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Snapshot in time: Mantecas sandy plains recalled
Union Road Dairy Farm about 1913 DSC 1461 copy
A 1913 vintage photograph of a dairy farm on South Union Road for years that was on the wall at Luccas Bar on Oak Street near the site of the old Manteca Cannery operation. - photo by Photograph courtesy Arnold Rothlin

A moment in time was captured 105 years ago by a early photographer equipped with a motorized camera with its wide-angle lens to shoot a dairy farm operation on South Union Road just north of present day Wawona Avenue.
The photo for years hung on the wall of Lucca’s Bar on Oak Street just south of downtown Manteca across the railroad tracks.
Manteca had a population of about 300 people when the picture was snapped in 1913, a vast increase in the number of residents in the town site in 1910 when it had a population of some 80 folks.
Longtime rural South Manteca dairy farmer Arnold Rothlin had kept on eye on the photograph for years asking to buy it but it was not for sale.  Then the drinking establishment changed hands and he was able to buy the photograph for $50.  Now he wouldn’t part with it for 10 times that amount, he said.
The farm was located just north of Wawona Street on the west side of Union Road. It was whipped by sand storms across the “Manteca sandy  plains” located to the south that were finally tamed when surface irrigation allowed the planting of permanent crops such as orchards. 
Rothlin pointed out a large hay barn and two milking barns in the photo that he said could handle a total of 60 to 90 cows that could be milked by three farm hands twice a day. An old Model-T Ford can be seen in the background to the left of the barns where a home is also located.  Women and young children are also seen in the picture. One man held the nose ring of a bull standing alongside him.  In the center is a buckboard with a dozen milk cans ready to be taken to the railway station either in downtown Manteca or in Lathrop on their way to San Francisco for processing.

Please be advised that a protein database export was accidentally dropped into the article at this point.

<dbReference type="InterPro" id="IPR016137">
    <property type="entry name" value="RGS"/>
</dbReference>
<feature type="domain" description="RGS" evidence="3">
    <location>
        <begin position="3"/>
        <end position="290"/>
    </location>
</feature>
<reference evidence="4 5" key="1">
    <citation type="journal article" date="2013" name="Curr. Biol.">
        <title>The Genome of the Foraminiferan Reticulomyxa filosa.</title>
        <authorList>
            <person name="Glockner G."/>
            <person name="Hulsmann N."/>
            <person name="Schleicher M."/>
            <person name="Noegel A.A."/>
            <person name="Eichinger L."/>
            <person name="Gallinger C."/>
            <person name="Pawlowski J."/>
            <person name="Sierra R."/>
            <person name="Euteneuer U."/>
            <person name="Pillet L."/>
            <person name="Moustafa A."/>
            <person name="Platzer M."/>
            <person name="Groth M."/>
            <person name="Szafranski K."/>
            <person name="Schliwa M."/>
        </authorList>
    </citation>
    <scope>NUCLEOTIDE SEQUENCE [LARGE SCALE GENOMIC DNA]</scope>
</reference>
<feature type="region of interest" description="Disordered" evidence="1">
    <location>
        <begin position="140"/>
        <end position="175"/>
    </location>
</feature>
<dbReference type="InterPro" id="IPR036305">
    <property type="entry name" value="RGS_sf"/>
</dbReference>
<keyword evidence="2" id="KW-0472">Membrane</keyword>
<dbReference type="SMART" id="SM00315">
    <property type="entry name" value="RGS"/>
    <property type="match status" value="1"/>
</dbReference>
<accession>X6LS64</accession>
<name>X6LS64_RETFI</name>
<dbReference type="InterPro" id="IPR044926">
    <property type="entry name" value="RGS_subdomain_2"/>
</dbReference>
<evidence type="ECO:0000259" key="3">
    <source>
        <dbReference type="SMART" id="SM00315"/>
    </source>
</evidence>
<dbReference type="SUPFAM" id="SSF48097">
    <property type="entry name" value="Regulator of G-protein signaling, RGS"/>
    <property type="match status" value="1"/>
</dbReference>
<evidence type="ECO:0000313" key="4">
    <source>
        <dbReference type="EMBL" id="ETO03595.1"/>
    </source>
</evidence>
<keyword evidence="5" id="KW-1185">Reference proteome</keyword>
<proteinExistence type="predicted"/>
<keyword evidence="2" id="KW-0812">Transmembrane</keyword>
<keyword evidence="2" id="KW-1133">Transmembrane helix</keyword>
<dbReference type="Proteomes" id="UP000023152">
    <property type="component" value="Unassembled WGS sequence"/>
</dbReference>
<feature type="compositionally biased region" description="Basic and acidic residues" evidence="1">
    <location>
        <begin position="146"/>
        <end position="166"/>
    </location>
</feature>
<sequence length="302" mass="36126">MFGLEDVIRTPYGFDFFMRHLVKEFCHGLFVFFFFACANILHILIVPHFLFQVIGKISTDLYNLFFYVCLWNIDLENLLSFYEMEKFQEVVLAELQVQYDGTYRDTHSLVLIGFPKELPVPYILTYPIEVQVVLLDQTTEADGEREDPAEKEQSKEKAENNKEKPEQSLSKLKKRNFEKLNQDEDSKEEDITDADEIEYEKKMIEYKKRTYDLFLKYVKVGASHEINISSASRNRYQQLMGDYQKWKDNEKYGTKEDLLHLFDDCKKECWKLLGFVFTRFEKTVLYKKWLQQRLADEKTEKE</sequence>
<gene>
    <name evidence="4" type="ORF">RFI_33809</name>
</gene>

Manteca Bulletin publisher George Murphy, Jr. noted years ago that Manteca is a relatively young town that was first settled in the early 1850s by a few pioneer farmers who owned large tracts of land and farm houses which were widely scattered.  Murphy’s mother Effie was born in one of those early day families on Austin Road recalling the simple but rigorous life in Manteca. 
For many years it was necessary to go to Lathrop for shopping and to pick up mail, Murphy wrote.  It was a daylong trip by horse and buggy through the sandy roads via the French Camp Turnpike to conduct business in Stockton. 
The pastoral life in the midst of dry-farmed grain fields until the coming of irrigation in 1914 when the South San Joaquin Irrigation District completed its vast water distribution system.  The bringing of water to every 40 acres rapidly broke up the large farms and Manteca’s population which was smaller than 100 in 1910 multiplied by almost 15 times to 1,264 by 1920.